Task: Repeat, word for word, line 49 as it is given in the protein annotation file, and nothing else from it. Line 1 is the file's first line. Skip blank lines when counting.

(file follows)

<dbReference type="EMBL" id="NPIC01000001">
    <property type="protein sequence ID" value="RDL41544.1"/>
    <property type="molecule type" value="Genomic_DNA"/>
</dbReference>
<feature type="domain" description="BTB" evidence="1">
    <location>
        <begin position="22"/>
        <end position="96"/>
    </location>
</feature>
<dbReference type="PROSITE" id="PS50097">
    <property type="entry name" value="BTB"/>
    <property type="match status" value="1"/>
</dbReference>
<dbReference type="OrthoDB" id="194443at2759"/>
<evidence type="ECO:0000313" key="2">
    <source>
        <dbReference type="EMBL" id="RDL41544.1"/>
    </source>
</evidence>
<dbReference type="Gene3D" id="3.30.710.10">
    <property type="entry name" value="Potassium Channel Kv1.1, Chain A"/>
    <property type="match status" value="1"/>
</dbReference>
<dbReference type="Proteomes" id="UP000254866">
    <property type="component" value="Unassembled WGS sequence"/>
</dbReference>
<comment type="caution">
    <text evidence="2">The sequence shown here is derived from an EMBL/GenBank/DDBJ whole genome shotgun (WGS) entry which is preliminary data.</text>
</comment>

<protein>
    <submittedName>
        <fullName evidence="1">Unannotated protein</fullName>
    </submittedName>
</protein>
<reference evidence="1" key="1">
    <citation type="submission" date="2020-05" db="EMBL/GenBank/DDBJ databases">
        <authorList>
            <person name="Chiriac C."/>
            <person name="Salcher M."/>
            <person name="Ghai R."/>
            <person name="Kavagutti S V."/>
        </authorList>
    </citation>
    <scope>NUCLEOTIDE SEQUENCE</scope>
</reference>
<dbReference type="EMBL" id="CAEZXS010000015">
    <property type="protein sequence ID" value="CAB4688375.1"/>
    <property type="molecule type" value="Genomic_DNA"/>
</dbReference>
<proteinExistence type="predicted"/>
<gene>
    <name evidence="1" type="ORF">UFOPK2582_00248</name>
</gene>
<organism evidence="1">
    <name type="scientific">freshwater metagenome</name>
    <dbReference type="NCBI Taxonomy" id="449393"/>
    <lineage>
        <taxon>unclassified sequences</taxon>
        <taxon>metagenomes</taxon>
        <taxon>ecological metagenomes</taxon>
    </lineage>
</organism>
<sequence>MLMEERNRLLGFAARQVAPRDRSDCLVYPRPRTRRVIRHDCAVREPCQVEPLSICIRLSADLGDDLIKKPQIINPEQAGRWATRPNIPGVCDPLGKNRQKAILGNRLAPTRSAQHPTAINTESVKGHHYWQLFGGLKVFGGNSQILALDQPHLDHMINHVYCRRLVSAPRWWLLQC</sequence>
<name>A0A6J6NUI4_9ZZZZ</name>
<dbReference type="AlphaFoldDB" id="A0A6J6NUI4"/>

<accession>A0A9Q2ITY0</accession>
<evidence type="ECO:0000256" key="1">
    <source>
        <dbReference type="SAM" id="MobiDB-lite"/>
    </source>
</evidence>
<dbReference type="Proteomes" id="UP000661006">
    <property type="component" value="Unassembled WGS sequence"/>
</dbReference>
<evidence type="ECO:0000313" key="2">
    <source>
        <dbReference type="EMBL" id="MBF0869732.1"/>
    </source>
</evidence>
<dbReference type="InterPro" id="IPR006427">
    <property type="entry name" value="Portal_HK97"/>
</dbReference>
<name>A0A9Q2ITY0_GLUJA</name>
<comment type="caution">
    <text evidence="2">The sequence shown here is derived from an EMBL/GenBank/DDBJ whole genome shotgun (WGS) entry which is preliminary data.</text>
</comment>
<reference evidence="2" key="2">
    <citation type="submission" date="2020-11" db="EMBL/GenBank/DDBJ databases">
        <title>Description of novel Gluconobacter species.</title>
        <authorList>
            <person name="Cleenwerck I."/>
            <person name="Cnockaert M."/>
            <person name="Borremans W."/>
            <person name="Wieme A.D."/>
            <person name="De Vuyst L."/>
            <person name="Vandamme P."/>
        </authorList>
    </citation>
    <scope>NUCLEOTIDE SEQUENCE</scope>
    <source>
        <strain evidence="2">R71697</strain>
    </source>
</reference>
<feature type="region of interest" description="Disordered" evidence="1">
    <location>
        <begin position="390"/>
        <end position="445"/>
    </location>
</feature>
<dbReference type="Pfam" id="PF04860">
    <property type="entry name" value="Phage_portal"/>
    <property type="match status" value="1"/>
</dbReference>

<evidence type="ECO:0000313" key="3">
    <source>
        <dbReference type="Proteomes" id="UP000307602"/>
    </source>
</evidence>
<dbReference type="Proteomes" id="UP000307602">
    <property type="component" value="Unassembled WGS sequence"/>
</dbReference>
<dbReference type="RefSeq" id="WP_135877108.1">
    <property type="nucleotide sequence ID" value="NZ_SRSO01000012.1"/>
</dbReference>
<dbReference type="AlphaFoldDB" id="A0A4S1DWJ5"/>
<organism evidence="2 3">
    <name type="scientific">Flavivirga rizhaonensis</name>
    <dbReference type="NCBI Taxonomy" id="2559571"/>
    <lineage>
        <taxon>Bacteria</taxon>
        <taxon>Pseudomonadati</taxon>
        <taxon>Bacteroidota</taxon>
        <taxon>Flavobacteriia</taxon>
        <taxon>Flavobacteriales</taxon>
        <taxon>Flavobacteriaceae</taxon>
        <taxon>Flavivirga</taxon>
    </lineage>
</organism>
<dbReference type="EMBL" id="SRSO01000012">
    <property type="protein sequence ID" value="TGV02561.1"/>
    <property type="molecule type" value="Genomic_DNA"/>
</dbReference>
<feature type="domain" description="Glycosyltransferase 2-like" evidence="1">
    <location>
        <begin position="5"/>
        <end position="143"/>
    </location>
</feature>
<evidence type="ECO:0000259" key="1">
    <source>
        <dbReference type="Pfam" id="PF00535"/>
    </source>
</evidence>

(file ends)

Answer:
    <property type="molecule type" value="Genomic_DNA"/>